Dwarf Norway Spruce progression

parhamr

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I bought a 3-gallon Dwarf Norway Spruce in mid 2016. I think it's a "bird's nest" cultivar from Iseli Nursery. This purchase was my first Spruce. I'm working on an informal upright with a sturdy, masculine style.

November 2016
IMG_9922.JPG
Its first pruning from nursery stock. The tree canopy was globular and heavily shading out inner growths.

In 2017 I applied pinching techniques to create ramifications and redirect strength toward branches closer to the trunks. I've been watching Ryan Neil's streams to get some pro-tips :cool:

September 2017
IMG_1258.JPG
After pruning and wiring. I don't love the "Y" trunk but I think this is about the best front. I do like the asymmetry that's starting to develop.

From here I'll continue aggressive feeding routines to build vigor and encourage more back budding. This thread will be ongoing…
 

parhamr

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@Giga I appreciate the virtual! I agree with some of the small changes that are needed.

I'm planning on an asymmetrical canopy, however, so the macro changes you're proposing aren't going to work for me.

Thanks, again!
 

LeonardB

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@Giga I appreciate the virtual! I agree with some of the small changes that are needed.

I'm planning on an asymmetrical canopy, however, so the macro changes you're proposing aren't going to work for me.

Thanks, again!
I have a different concern.
Since all the energy comes from the needles, did you see a tremendous growth period after your pruning? What was the recovery time for this first shaping?
Can you post a more current photo?
 

parhamr

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@LeonardB yes, I did take it down to the lower limit of foliage.

The second photo above is current. The tree is in a summer dormancy and has many buds. It may likely push another flush of growth this year. I'm not going to stress it until spring 2018.

This tree I was comfortable pruning hard because it has been growing extremely vigorously. This species obtains energy from needles and it stores it in vascular tissue.
 

0soyoung

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This species obtains energy from needles and it stores it in vascular tissue.
This 'Nealism' really raises lots of questions for me. First, what part of a tree isn't 'vascular?
The terminology seems to make sense to you, so perhaps you will explain this. :confused:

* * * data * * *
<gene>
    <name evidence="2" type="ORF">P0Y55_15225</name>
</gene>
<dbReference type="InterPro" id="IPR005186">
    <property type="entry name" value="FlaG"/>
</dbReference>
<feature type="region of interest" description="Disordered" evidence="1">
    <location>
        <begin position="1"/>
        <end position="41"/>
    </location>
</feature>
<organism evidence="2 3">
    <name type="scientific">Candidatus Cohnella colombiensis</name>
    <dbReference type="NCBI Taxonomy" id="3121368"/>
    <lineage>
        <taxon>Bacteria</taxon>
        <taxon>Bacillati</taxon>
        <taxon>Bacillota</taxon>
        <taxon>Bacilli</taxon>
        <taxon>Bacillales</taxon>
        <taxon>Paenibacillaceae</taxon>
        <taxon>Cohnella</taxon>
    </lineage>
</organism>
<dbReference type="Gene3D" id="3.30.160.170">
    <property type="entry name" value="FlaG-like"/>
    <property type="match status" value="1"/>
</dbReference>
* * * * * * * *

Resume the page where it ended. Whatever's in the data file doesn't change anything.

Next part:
My understanding is that all true energy storage in higher plants is as starch grains in living cells.
 

parhamr

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Yes, I agree cells store energy. The "extending" species are different from pines, which store significant energy in roots, and junipers, which store significant energy in foliage. This makes sense to me; the vascular storage is a middle ground classification.
 

LeonardB

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Yes, I agree cells store energy. The "extending" species are different from pines, which store significant energy in roots, and junipers, which store significant energy in foliage. This makes sense to me; the vascular storage is a middle ground classification.
I think when you refer to "Nealism" it is his description of the two seasonal growth periods ( of conifers?).
The first growth is in the spring and it is made possible by the energy stored in the roots pushing new growth to foliage ( and after that to the energy positive state of photosynthesis ). There is a dormant period when the summer heat swells the vascular tissues of the tree transporting water to the foliage for cooling ( which is of course why bending is so dangerous during this period because the trunk and branch tissue is so full of water that it can easily lead to tearing ).
The second growth period he refers to is late summer/early fall when photosynthesis is again pushing the tree into an energy positive state and sending all the resources it can down to the roots for storage ( as well as repairing damage from earlier pruning and bending/wiring ). Late fall the vascular tissue is circulating the sugar rich sap through the tree as the temp lowers till it reaches winter dormancy.
This is my understanding of it but further education could alter my viewpoint one way or another.
Sound ok?
Regards,
Leonard
 

0soyoung

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Thanks, @parhamr and @LeonardB
I just cannot get my babbel fish programmed.

Ryan has this thing of whether the 'strength' comes from the roots or the foliage. My babbel fish tells me that this is in the sense of the Sampson & Delilah legend. Sampson's strength came from his hair.

After this I continue to be totally lost.

So I guess it must just be my personal problem.
I think I'll just call them 'odd parity' trees.
 

M. Frary

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Ryan has this thing of whether the 'strength' comes from the roots or the foliage
How about this to stir things up even more.
What if the trees strength comes from both the foliage and the roots?
Did anyone ever think of that?
I think I'll just call them 'odd parity' trees.
Making names up for trees you can't really explain seems like the thing lately if you can smell what I'm cooking.
 

parhamr

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The tree survived the winter fairly well, but I just sold it to make more room in my yard. The bottom right branch never fully leafed back out, so I might have damaged it while removing wire.

Here was a photo I took in mid April.

44E82209-B1A0-481A-8309-2EA4B49705A8.jpeg

It was fun to learn with, but I’ll promise myself to save my limited space for better material :)
 

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